Third, be honest, responsive and fair. If you’re willing to work with the prospect, tell them in your response. If you’re miles apart, tell them! The idea here is to simply do unto others as you would have them do unto you. Remember, this is a stressful time for the buyer as well and the last thing you want is a cold-feet situation where you lose the buyer.
Write down your response to the offer you have received outlining why you are responding to your counter-offer. You should counter-offer if the original offer received is in any way less than your asking price.
Be direct and firm with your counter-offer. Now is the time to tell the prospective buyer your bottom-line. The last thing you should do at this point is ambiguous. If the offer is ridiculous, thank them for the offer and simply say you’re not interested. If the offer is in the ballpark, state that you appreciate the offer, want to sell your home to them and the amount on your counter-offer is the bottom. Don’t drag this out.
Take into consideration the timing of the deal. Is it worth something to you if you close quickly?
Outline in your counter-offer the specifics of the deal that you are willing to accept: earnest money (1% is a good benchmark) at the time the contract is signed, closing date, time that you have to move out after closing (usually 30-days or less), etc. The more you take control of the transaction at this point, the better odds you have of closing the deal.
The offer stage is a very interesting time during the home selling process. The fun, friendly banter and excitement are replaced by serious conversation and negotiation. The more you recognize this and are prepared for this scenario, the better this part of the transaction will be for you.
If you are concerned about the negotiation phase of selling your home, you may want to consider having a real estate attorney or real estate professional (broker or agent) help you with this process. There will obviously be fees involved if you use the services of an outside resource, but they might negotiate a higher sale price of your home resulting in more money for you. The other consideration about using an outside resource for negotiation is that this might cause your prospective buyer to now use a third party to help them as well, which could cost you more money and time. If we seem to be somewhat ambiguous here, it’s because this is not a simple process and there are innumerable possible scenarios that you may encounter.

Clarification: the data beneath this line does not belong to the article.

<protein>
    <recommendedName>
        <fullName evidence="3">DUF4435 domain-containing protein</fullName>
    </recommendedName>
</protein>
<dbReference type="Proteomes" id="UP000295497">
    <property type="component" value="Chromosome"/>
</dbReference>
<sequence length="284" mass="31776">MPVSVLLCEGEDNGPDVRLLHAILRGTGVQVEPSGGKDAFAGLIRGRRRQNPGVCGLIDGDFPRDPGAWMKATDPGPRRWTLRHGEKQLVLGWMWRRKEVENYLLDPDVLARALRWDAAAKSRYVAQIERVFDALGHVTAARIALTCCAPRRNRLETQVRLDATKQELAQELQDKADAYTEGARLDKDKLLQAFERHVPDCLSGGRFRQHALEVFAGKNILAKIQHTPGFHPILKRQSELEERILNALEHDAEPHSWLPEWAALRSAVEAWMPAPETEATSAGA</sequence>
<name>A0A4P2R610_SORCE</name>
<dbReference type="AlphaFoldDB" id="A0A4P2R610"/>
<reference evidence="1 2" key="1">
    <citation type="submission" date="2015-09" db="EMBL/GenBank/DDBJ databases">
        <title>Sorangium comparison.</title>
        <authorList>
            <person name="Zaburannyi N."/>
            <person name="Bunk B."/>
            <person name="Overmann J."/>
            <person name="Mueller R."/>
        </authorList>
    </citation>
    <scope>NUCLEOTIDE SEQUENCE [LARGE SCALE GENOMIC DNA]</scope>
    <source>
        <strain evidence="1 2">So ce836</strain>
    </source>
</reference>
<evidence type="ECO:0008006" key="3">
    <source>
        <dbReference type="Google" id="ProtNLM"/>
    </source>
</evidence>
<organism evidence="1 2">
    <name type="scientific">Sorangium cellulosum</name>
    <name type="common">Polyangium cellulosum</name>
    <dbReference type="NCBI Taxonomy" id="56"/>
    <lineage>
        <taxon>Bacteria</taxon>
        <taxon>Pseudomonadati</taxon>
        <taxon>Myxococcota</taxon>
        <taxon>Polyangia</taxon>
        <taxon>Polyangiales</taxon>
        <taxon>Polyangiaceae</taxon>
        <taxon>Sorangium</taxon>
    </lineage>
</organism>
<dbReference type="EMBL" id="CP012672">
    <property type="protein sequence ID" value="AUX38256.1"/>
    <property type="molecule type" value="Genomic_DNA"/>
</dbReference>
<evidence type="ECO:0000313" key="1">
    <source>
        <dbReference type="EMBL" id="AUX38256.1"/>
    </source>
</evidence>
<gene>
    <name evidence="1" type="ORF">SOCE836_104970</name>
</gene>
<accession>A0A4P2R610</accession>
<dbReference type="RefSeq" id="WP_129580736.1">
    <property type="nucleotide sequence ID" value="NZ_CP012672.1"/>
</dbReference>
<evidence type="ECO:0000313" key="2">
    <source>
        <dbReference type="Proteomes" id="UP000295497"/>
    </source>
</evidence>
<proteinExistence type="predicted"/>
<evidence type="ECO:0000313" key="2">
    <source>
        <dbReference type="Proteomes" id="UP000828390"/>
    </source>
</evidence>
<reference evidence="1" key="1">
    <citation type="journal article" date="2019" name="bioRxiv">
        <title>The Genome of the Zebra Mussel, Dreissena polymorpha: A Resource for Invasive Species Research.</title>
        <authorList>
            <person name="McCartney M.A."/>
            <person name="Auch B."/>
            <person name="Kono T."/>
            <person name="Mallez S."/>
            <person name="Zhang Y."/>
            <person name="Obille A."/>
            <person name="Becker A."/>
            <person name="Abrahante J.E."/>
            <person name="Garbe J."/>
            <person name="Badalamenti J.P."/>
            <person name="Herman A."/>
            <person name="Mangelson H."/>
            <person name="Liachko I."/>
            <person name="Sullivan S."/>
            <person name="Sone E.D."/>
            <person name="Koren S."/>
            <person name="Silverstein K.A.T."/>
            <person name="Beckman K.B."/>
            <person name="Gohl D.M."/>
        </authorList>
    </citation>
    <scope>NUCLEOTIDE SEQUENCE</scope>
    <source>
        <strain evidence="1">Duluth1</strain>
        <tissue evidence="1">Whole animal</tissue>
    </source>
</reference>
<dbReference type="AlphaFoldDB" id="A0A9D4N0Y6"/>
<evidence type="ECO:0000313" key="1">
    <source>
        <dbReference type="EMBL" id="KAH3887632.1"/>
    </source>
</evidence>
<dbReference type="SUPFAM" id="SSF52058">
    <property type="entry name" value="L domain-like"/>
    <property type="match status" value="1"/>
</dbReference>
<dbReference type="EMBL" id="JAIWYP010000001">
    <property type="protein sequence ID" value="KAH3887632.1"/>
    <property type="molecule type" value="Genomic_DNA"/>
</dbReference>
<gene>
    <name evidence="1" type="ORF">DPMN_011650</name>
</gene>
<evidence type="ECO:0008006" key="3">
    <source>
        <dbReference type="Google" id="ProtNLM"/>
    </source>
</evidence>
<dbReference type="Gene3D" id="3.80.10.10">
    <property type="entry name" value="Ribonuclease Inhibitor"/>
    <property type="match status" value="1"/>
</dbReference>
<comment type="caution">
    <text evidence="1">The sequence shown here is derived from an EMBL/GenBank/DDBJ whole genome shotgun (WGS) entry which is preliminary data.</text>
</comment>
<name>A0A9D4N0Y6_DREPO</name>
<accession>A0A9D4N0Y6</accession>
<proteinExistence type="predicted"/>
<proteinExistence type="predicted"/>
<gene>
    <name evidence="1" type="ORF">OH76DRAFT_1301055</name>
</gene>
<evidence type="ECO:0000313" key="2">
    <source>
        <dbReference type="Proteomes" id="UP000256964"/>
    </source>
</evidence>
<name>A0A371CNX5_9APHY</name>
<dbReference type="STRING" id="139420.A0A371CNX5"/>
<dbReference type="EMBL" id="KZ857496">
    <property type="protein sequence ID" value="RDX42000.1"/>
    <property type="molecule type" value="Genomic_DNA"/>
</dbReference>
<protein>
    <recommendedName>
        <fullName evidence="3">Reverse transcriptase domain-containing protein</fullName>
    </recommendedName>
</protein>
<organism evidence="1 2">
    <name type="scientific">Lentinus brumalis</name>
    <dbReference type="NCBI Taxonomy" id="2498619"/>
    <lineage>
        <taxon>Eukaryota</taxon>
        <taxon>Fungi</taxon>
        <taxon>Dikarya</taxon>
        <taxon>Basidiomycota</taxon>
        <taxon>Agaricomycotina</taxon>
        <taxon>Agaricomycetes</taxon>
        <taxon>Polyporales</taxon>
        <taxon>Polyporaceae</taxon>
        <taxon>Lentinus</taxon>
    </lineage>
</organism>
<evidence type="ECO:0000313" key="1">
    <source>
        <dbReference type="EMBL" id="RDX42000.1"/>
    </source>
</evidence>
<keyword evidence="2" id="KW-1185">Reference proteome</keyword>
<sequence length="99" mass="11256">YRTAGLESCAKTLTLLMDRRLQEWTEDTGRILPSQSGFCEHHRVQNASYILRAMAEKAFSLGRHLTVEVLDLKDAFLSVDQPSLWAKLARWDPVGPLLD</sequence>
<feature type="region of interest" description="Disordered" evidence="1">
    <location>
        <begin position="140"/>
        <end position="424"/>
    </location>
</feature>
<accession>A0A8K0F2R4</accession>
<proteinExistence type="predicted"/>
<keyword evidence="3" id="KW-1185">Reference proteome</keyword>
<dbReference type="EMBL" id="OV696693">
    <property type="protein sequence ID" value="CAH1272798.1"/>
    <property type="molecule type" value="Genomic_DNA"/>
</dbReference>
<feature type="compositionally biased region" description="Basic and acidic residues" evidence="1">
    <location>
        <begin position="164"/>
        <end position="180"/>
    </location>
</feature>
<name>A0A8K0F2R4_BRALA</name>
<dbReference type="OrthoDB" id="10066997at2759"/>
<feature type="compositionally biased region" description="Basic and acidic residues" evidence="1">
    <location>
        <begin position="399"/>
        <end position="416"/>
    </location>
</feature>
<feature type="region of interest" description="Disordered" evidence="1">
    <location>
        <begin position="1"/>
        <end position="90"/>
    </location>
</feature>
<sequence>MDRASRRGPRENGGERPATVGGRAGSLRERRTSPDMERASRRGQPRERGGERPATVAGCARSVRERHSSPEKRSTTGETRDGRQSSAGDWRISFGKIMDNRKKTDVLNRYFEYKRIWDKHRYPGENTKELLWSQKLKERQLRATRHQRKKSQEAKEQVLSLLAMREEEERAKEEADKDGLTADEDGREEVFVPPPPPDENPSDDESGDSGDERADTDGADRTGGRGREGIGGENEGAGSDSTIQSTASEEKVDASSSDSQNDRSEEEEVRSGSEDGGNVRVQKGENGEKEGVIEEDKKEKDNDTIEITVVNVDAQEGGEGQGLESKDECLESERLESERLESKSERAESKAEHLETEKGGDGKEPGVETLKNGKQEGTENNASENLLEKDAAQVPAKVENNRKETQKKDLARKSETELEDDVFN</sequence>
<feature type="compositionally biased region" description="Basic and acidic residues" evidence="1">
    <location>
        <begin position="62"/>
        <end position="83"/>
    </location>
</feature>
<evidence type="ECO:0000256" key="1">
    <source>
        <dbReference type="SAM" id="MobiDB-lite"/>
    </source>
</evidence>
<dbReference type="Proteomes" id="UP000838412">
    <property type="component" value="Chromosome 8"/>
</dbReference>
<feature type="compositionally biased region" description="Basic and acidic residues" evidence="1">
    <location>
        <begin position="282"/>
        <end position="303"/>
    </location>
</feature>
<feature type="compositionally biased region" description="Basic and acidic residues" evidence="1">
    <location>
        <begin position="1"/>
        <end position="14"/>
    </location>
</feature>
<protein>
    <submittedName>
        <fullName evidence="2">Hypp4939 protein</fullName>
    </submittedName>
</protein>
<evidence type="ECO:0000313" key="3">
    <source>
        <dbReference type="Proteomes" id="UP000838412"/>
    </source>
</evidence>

Be patient, relax your defenses and always keep your end goal of successfully completing the sale of your home in the forefront of your mind and you will do great. You’re almost homeless, which is a good thing when you’re selling a home.
Did you get IT? Is IT in your hands? Really? And they said it couldn’t be done! Just for fun, let’s think of IT as “I Triumphed.” What you got through IT was a commitment from a prospective buyer to buy your home! Now, transform the commitment into a signed, legal document committing the prospective buyer to complete the purchase of your home.
Reiterating our theme throughout that selling your home is not easy, but that it is doable, the completion of the Real Estate Contract can be a fairly systematic process if you have done the initial work to have a good contract that meets the state and local requirements of your area and that you have a working understanding of this document.
The Real Estate Contract
Step 1: Have a real estate contract that meets the requirements for the area that your home is located. Probably the best resource for this contract is a local attorney in your area with experience in residential real estate sales transactions. Another excellent resource is a local Title or Escrow Company that can also serve as the closing agent for this transaction.
Quick Note: There are many attorneys who specialize in helping owners selling their homes themselves by offering a Contract Package to the home seller that includes the required forms and a commitment to review the documents for a modest fee. It might be in your best interest to look for this type of service. The key here is to ask the attorney if he or she offers this type of service or would be willing to perform these functions for a pre-determined, set fee. You’ll find many attorneys will be happy to do this for you.
Step 2: Understand what the real estate contract, disclosure statement, escrow form, etc. for your area contains and what you need to do to fill these documents out completely and accurately. Again, a real estate attorney can be very helpful here as well as Title and Escrow companies.
As a part of your research and preparation, explore the responsibilities of the homebuyer and the home seller within the market that your home is located. As an example, the party who bears the burden of the closing costs of the transaction may vary by market, as well as responsibility for appraisal, inspection, etc. A good title/escrow company can likely provide this information to you.
Step 3: Review the contract, disclosure statement and application forms with the buyer. Assuming that the information is acceptable to both you and the buyer, sign the contract and all accompanying forms. It’s a good idea and may be required, to have a witness to this signing, so you’ll want to have a third party present or complete the signing of the contract in the presence of another person. A Notary Public is a great resource to serve as your witness. Upon reaching this point, it’s time to start the closing process in motion.